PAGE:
• Pat was fired from his teaching job in a one-room schoolhouse in South Carolina because he refused to allow corporal punishment of his students. He wrote about this experience in his 1972 book The Water Is Wide.
  • Pat’s 1986 novel 7he Prince of Tides sold more than five million copies and was made into an Oscar-nominated film starring Barbra Streisand and Nick Nolte.





The Prince of Tides, 1986

My Losing Season, 2002

My Reading Life, 2010

Beach Music, 1995

South of Broad, 2009

The Death of Santini, 2013 Cookbook


The Boo, 1969

The Water Is Wide, 1972

The Great Santini, 1976

The Lords of Discipline,1 980


The Pat Conroy Cookbook, 2004

Film Adaptations

Conrack, 1974

The Great Santini, 1979

The Prince ofTides, 1991

Pat Conroy

“When I was researching The Death of Santini, I found out some things that absolutely staggered me.”

Why I write about myself

In 2002 I published my first memoir, My Losing Season, about my year as captain of The Citadel basketball team. I wrote it because I wanted to tell the truth about the harsh culture of The Citadel and my relationship with the coach. That led to writing about the harsh reality of my family.

I waited more than a decade to start writing my second memoir. I’d always wanted to tell the full story of my family, but I had to wait until my parents died. I wanted my readers to know where all my fiction came from. I wanted my memoir to be based not only on what I’d experienced but also on what my brothers and sisters thought of it all. And I knew I wanted to wait to write it until we had time to age into it – to let it ripen somewhat and to look back on what had happened.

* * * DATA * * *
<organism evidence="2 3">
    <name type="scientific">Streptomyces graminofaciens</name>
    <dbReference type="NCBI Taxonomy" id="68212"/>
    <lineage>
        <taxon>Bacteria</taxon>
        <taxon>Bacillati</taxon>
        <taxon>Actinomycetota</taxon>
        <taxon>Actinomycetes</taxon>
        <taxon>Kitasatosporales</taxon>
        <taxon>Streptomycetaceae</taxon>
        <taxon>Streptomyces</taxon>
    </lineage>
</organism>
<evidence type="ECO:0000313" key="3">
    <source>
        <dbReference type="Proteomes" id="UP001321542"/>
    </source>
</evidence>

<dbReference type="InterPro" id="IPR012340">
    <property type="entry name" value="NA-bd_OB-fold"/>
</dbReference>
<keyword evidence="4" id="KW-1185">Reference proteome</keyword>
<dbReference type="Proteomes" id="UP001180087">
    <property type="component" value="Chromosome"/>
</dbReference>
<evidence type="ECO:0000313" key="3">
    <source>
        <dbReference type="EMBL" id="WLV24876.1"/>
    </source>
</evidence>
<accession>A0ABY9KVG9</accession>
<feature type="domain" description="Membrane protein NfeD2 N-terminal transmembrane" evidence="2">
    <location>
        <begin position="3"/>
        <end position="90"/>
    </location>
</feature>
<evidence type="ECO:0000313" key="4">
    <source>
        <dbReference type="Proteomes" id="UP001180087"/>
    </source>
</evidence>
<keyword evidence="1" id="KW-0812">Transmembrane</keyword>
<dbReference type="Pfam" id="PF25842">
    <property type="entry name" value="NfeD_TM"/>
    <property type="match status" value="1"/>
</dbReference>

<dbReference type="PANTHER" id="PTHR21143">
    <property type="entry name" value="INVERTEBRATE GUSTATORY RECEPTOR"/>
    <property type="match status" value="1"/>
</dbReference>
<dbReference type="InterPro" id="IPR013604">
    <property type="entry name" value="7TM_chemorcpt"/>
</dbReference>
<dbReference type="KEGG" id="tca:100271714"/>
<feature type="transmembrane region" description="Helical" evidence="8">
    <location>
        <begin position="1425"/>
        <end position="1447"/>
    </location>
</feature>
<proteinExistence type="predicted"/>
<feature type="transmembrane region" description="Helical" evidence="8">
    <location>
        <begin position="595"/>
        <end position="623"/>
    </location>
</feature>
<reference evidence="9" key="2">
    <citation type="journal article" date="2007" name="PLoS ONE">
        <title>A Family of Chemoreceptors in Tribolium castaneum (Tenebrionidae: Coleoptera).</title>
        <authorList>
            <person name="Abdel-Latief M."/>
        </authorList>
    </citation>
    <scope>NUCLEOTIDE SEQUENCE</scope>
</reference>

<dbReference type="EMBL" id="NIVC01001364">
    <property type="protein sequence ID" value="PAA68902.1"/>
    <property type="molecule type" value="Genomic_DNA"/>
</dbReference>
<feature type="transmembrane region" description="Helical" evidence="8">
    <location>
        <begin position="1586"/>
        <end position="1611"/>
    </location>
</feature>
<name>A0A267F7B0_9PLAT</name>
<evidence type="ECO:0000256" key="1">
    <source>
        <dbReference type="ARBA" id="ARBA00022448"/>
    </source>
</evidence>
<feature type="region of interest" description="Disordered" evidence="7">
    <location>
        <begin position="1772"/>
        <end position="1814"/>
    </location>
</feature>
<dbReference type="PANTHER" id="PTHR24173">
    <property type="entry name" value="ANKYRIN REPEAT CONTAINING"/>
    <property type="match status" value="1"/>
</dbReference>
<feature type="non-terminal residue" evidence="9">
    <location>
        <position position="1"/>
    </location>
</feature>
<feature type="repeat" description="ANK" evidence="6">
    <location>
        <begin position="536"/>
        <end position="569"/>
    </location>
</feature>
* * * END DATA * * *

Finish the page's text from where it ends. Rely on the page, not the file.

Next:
When I was researching The Death of Santini, I found out some things that absolutely staggered me. My brothers and sisters remembered almost nothing. Each of them remembered only certain things. Much of what they remembered were things I’d written about fictionally. So my “fiction” became part of the memoir.

The same thing happened when I was writing about The Citadel. I went back to get the memories of my classmates about the plebe system and our horrible first year. Most of the guys who survived had simply repressed what happened.

I began to think that some of us are the designated rememberers. Why do we remember? I don’t know. But I think that’s why memoir interests us – because we’re the ones who pass the stories.

 Fiction: stranger than truth

Fiction contains memoir; memoir contains fiction.

“Storytelling is so much more powerful than I’d ever realized. People will take whatever story you tell to be the literal truth.”

Funny things happen when you’re writing fiction. Because my father died at the end of my novel The Great Santini, when I introduced people to my father in real life, they’d say to him, “Wait! I read about your funeral.”